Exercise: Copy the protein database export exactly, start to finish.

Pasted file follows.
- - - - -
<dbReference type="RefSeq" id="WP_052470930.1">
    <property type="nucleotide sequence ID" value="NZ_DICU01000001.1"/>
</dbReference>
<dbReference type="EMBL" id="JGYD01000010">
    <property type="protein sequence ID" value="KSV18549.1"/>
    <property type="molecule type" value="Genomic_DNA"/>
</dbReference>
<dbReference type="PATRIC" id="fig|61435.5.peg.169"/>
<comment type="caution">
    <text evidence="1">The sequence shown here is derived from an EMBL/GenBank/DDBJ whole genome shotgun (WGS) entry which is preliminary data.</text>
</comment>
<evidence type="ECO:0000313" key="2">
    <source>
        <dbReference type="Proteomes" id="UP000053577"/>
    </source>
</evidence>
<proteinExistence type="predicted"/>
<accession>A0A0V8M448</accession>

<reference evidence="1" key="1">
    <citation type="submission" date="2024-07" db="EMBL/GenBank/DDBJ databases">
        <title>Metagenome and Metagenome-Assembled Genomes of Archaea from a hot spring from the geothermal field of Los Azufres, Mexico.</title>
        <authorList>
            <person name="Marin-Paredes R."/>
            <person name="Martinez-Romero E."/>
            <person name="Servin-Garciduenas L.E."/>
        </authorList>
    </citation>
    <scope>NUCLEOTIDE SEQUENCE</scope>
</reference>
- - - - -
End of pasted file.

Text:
<dbReference type="RefSeq" id="WP_052470930.1">
    <property type="nucleotide sequence ID" value="NZ_DICU01000001.1"/>
</dbReference>
<dbReference type="EMBL" id="JGYD01000010">
    <property type="protein sequence ID" value="KSV18549.1"/>
    <property type="molecule type" value="Genomic_DNA"/>
</dbReference>
<dbReference type="PATRIC" id="fig|61435.5.peg.169"/>
<comment type="caution">
    <text evidence="1">The sequence shown here is derived from an EMBL/GenBank/DDBJ whole genome shotgun (WGS) entry which is preliminary data.</text>
</comment>
<evidence type="ECO:0000313" key="2">
    <source>
        <dbReference type="Proteomes" id="UP000053577"/>
    </source>
</evidence>
<proteinExistence type="predicted"/>
<accession>A0A0V8M448</accession>

<reference evidence="1" key="1">
    <citation type="submission" date="2024-07" db="EMBL/GenBank/DDBJ databases">
        <title>Metagenome and Metagenome-Assembled Genomes of Archaea from a hot spring from the geothermal field of Los Azufres, Mexico.</title>
        <authorList>
            <person name="Marin-Paredes R."/>
            <person name="Martinez-Romero E."/>
            <person name="Servin-Garciduenas L.E."/>
        </authorList>
    </citation>
    <scope>NUCLEOTIDE SEQUENCE</scope>
</reference>